Al-Sisi uses Libya to escape from internal crises

The Egyptian regime has launched a major media campaign to
reject Turkish interference in Libya and to mobilise actors,
journalists, electronic committees and various media outlets, in
support of an expected decision in favour of Egyptian military
intervention in Libya.
Several accounts loyal to the regime of General Abdel Fattah al-Sisi
launched slogans on social media, such as “neutrality is betrayal”
and “100 million martyrs for Egypt.”
Observers believe that the escalation of the media arms and
electronic committees of the regime of President Abdel Fattah al-
Sisi and the attempt to mobilise the Egyptians behind al-Sisi is
only an attempt of the regime to escape its own crises at home.
Instead of al-Sisi facing the severe internal and external crises that
threaten his regime, with public tension and anger escalating over
his policies in light of the approach of the anniversary of the
haunting January revolution, he has tried to rally Egyptians behind
him using an imaginary threat.
Those loyal to the Egyptian regime are promoting that because of
the differences between authorities in Turkey and Egypt – the al-
Sisi regime fears the Turkish presence in Libya.
Opponents say that al-Sisi’s fears are related to himself, not to
Egypt, reminding us that the real threat is from the south (the
Grand Ethiopian Renaissance Dam) and the east (the siege of
Gaza), not the West (Libya).
Despite the rigid statements of Ethiopian officials towards the
Egyptian demands related to the Nile River crisis and the serious
impact of the Ethiopian Renaissance Dam on Egypt, the Egyptian
regime did not find any threat to the national security of the

The Egyptian regime reiterates the need to act wisely and calmly
with the Ethiopian side, and to consider them as friends with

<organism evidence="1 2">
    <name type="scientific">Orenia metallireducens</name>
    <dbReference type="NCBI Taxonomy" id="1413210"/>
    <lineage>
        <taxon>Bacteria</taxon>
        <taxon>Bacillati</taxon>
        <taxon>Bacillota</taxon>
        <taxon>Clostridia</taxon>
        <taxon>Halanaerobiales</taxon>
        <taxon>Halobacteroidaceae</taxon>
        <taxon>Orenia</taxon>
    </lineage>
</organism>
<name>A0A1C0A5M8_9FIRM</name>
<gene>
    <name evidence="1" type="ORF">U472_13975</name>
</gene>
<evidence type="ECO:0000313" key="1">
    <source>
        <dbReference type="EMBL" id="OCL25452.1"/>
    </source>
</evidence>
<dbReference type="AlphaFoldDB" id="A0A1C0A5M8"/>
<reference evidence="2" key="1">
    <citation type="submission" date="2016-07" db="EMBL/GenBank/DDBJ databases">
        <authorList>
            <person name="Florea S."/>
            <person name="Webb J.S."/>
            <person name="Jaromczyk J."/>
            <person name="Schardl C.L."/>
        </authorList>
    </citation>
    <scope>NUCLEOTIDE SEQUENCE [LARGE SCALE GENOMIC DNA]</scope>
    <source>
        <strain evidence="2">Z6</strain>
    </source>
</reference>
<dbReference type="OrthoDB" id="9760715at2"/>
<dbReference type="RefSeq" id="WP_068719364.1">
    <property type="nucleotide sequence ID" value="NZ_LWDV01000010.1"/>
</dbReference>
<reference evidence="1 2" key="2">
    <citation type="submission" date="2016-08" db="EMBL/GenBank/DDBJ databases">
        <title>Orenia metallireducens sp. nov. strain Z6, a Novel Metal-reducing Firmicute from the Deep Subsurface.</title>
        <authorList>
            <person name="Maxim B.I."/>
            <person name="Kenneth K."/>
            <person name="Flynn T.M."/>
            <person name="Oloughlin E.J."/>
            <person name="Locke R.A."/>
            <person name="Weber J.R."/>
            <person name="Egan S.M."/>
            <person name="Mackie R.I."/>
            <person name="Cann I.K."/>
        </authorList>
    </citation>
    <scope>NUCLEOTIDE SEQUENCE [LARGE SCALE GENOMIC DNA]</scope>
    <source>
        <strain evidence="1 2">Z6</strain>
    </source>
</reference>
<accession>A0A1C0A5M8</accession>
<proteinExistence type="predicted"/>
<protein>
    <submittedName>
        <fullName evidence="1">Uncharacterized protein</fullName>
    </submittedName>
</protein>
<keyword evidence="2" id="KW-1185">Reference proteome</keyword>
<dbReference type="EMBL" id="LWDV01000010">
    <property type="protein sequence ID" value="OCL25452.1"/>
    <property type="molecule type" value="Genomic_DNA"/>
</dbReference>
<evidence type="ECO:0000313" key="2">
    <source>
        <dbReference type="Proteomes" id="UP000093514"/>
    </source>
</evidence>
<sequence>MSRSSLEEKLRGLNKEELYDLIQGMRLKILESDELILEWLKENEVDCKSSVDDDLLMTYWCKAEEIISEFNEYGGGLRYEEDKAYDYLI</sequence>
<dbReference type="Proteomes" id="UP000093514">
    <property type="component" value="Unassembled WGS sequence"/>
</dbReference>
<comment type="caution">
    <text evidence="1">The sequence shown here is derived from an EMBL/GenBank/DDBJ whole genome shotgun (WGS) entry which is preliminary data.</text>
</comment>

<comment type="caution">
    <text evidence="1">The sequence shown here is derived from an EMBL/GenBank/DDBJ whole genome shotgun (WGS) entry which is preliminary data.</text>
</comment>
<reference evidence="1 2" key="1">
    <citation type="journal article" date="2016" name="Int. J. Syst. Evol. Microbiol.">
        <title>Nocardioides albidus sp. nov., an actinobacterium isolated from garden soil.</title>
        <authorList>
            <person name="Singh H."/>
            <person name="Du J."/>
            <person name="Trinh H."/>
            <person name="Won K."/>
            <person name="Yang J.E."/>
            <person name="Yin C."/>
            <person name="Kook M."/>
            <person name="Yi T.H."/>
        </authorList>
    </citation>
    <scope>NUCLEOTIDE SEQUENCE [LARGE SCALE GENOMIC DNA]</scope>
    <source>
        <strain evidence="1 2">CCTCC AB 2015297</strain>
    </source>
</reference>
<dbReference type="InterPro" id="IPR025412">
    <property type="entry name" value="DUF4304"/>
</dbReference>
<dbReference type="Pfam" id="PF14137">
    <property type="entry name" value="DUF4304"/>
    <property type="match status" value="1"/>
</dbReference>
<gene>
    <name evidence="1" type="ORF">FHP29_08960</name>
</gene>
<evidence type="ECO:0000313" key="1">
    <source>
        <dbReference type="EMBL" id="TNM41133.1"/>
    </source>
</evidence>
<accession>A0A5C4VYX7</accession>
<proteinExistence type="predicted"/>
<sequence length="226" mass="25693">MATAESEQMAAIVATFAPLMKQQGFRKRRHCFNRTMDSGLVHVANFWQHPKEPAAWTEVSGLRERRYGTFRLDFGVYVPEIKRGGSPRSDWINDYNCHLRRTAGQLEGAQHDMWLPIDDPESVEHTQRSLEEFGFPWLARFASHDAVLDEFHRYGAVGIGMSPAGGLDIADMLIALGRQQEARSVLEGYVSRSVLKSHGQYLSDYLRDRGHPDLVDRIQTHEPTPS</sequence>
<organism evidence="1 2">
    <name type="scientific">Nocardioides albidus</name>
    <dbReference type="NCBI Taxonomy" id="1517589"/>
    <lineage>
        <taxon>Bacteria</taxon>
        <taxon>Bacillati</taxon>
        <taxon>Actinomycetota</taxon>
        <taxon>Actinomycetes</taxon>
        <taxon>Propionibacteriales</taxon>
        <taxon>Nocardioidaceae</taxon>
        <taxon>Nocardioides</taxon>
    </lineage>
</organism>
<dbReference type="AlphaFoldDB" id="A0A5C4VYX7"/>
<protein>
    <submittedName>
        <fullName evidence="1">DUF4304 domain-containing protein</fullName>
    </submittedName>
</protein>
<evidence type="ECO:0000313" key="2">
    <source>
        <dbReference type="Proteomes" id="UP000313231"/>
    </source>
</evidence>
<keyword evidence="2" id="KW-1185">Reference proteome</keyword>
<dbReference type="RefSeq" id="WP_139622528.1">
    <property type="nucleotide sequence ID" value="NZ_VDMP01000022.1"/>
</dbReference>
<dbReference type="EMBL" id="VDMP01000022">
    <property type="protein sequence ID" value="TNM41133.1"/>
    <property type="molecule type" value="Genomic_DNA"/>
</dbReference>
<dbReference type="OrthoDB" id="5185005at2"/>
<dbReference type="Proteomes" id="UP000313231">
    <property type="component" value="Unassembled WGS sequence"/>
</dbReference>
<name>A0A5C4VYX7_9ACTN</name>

whom the crisis can be resolved with understanding.
But that wisdom does not apply to Libya or Turkey.
Media sources told Egypt Watch that security services issued
instructions to the media that Egyptians must be mobilised behind
any forthcoming decision regarding the Libyan issue.
The problem, according to those sources, is that the media has not
been informed of any decision, but rather that the Egyptians need
to be in agreement about any decision.
Although al-Sisi has not announced a decision to intervene
militarily in Libya, these authorities asked the media to accuse any
opponent of the Egyptian military intervention in Libya with
“treason,” and to “reject his opinion harshly,” and even to report to
the “National Security Forces about him.”
The requests also included the need to show the strength of the
Egyptian army and to emphasise “how much al-Sisi was intelligent
when he insisted on buying Rafale aircraft and the Mistral aircraft
carrier for conditions like these,” and that it was not to “buy the
European Union’s silence about the violations taking place in
Egypt, as critics said at the time.”
Over the past several days a number of Egyptian journalists, actors,
and singers have reiterated their support for al-Sisi in defence of
Egyptian national security.
Egyptian satellite channels loyal to the regime also broadcast,
repeatedly, video clips of Egyptian army equipment. In the
background al-Sisi talks about “the dangers facing the country and
the sacrifices of its sons.”
Observers say that the media message used in the Egyptian media
today is very similar to the media message used to rally the people
behind the leadership during the 1967 and 1973 wars.

However, political analysts say that these statements are merely a
“media escalation,” as no Egyptian military statements have been
issued regarding the crisis.
Political analysts say that the real goal of media escalation is
drawing the attention of the Egyptian people from internal crises
and silencing any voice that criticises their economic and political
Military experts say that the region is not ready for an all-out war,
and that European countries such as France or Italy are not ready
for an open war, even if there are large quantities of gas and oil, as
they would prefer to continue a proxy war.
At the same time, Cairo has avoided engaging in war with Ethiopia
over the Nile waters, which is a lifeline for Cairo.
Egyptian support for Haftar was fully paid for by the UAE and
Saudi Arabia, but the UAE and Saudi Arabia, in light of
developments in the situation in Iraq and the Gulf, will be busier,
and perhaps spending will not continue at the same level.